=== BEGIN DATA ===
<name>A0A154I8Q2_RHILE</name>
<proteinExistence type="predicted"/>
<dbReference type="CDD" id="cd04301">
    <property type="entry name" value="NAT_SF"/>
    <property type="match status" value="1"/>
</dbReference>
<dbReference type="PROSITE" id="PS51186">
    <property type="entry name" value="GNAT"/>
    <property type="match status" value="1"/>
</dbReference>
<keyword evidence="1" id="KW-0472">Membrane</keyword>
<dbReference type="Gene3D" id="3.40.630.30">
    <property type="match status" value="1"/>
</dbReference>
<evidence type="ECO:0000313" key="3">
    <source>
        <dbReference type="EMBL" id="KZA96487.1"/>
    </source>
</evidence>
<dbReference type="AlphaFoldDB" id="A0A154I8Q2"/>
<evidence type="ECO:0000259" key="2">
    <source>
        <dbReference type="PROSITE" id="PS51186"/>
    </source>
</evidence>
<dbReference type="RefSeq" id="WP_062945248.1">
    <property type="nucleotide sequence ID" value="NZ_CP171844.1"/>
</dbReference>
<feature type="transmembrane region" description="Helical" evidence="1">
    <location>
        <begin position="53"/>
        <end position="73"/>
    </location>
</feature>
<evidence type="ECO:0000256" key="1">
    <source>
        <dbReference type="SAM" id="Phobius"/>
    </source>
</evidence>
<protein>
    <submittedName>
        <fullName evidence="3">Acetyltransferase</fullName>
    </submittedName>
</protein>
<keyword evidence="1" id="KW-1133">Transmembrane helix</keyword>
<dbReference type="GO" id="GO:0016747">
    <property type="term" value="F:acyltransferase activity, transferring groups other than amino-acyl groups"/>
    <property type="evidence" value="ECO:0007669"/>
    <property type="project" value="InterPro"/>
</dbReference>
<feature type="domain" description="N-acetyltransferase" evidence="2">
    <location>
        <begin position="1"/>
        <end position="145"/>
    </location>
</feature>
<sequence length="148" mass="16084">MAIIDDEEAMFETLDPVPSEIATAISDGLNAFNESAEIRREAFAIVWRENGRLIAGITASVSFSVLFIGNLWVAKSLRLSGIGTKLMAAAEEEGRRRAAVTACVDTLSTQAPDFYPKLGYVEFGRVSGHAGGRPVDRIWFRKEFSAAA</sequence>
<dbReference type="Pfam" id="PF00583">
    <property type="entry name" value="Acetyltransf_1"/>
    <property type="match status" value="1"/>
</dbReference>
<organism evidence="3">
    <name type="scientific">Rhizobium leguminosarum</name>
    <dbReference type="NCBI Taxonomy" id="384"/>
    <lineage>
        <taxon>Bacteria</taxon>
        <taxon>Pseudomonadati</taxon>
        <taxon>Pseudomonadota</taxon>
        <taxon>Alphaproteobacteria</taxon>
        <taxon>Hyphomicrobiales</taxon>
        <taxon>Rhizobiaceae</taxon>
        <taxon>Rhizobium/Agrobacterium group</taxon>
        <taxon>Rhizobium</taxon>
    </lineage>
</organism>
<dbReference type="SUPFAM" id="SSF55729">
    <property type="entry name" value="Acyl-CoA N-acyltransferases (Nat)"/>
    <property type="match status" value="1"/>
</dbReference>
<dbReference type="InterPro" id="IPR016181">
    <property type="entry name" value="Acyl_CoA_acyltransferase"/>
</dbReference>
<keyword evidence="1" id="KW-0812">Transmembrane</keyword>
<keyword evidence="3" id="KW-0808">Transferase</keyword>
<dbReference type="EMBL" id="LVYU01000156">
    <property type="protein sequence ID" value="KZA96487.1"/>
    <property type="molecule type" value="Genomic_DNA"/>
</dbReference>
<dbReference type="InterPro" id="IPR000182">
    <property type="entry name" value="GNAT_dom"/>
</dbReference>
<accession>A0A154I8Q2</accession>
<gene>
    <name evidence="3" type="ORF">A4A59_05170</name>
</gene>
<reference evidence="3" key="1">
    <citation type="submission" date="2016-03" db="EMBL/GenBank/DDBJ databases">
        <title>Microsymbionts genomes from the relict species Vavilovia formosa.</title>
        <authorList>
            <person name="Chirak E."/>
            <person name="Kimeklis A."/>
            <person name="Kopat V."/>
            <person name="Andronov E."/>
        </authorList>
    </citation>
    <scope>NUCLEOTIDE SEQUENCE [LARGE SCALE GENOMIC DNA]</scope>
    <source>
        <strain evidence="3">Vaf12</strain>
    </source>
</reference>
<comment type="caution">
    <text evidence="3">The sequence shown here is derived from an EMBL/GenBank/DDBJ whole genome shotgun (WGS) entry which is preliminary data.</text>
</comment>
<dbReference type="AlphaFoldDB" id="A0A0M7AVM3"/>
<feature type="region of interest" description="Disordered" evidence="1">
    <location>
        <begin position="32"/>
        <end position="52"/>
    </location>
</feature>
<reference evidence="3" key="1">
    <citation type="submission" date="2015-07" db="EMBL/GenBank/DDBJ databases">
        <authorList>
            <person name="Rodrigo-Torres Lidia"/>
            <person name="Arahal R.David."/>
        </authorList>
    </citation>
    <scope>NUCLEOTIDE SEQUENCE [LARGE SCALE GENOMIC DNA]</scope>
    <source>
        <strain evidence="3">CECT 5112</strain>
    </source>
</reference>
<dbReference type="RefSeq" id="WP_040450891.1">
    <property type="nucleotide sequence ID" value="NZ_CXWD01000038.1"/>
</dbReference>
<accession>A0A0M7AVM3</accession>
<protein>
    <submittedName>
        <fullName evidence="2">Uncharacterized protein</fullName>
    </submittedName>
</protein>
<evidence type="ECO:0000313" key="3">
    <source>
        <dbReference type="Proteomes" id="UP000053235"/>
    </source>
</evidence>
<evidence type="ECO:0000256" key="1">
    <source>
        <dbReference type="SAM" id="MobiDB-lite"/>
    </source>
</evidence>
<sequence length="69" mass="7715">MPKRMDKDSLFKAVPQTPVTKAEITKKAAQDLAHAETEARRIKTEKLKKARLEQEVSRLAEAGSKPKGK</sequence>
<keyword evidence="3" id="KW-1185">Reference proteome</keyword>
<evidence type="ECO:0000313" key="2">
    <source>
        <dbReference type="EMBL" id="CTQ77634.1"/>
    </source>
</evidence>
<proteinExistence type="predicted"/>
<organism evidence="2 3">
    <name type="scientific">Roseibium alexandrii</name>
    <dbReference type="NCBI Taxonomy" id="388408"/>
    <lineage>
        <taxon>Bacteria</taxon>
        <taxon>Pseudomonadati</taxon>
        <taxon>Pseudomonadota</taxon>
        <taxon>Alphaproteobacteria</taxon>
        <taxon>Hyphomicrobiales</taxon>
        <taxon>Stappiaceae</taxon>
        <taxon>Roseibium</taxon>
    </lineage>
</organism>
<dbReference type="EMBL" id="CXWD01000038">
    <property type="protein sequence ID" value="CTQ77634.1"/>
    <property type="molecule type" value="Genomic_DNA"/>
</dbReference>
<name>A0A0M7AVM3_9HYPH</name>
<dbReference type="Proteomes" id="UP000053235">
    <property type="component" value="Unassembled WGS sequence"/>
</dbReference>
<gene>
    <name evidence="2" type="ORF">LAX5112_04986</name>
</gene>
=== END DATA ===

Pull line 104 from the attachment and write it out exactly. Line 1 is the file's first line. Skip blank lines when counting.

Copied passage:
        </authorList>